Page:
If you’re like me you probably hear people say, “People are the worst!” or “People are just plain mean!” The reference here is to what our culture commonly refers to as “Karens.” Have you encountered one of these individuals? You don’t have to wonder if you’ve ever met one – you know! There’s not much of a conversation when speaking with a “Karen,” by the way, I don’t recall a male name equivalent to “Karen” but men can be just as frustrating. I say there’s not much of a conversation because the “Karens” we run into aren’t much for communicating, because they’re much more concerned about letting us know what they think and how they feel than listening to what we have to say. It’s frustrating because they claim to know all the facts, motives and outcomes.
If you haven’t encountered a full-blown “Karen” you may have encountered her little sister “Kristy.” Ok, so I made up that name. Let’s just say “Kristy’s” represent the difficult people in our life.
Whether we encounter a “Karen” or a “Kristy” how are we supposed to treat them? How should we respond to difficult people?
I suggest not joining in on their intense emotional confrontation. They bring raw emotion, usually based on misunderstanding and partial truth, assuming that a grave injustice has been acted out against them personally.
We should bring a calm stability and reason based upon the facts of the matter. We should also let them vent as we listen. This is where I say, “Easier said than done.” But by doing so, we are demonstrating that they matter and we care about what they are saying. This may or may not have a positive reaction. But, as I’ve told my kids years ago, “You can’t control the other person but you can control you.” Meaning, don’t stoop to their level, take the higher road.
Jesus speaks to how we should treat others. Most people have heard Jesus’ words before possibly without realizing He was the one who said them. We know it as the “Golden Rule.”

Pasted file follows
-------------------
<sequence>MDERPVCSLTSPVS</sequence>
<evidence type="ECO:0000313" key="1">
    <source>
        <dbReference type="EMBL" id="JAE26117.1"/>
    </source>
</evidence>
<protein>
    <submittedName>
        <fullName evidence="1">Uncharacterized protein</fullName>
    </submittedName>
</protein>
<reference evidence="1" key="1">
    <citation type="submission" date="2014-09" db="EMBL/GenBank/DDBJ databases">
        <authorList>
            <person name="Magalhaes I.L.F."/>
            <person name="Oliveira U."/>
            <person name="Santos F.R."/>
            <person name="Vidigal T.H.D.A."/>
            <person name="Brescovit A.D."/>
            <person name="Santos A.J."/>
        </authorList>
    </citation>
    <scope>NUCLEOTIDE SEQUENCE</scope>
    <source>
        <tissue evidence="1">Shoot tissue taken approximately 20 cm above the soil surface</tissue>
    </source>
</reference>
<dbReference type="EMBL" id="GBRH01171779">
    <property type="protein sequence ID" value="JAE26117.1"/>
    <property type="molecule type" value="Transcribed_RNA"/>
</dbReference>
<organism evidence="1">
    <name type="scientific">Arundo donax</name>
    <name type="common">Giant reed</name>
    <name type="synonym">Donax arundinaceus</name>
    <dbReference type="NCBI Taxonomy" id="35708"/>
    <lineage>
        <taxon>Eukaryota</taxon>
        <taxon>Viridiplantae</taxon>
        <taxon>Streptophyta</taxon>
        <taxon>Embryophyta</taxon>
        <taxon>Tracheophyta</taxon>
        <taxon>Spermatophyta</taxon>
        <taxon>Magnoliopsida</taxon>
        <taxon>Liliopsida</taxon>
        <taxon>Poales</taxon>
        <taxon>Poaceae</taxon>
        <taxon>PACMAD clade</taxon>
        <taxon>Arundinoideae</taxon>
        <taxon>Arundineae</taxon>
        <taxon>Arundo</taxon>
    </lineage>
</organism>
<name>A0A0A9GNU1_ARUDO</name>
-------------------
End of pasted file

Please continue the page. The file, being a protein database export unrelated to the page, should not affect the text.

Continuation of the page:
12 “Do to others whatever you would like them to do to you. This is the essence of all that is taught in the law and the prophets.
Jesus makes this an active principle of life. Notice He begins with “Do.” It implies action in our behaviors. Basically, treat others the way you want to be treated; this is the “high road.” He doesn’t say treat others the way they are treating you. There’s the challenge isn’t it? We generally attempt to play nice unless others come at us unfairly. Yes, some rise above the pettiness and the verbal assaults better than others. Regardless, we are wise if we take Jesus’ challenge to heart, especially if we desire to please Him.
If you wish the difficult people treated you more with respect, understanding, calmness and a desire to truly communicate then that’s exactly how you should treat them regardless.
If you’re dealing with a “Karen” or a “Kristy” right now, I genuinely feel for you. In most cases it’s not personal, so don’t make it personal. If it is personal, endeavor to take the high road. Discipline yourself to not wallow in the mud with them. When you lay your head on the pillow at the end of the day you’ll sleep better.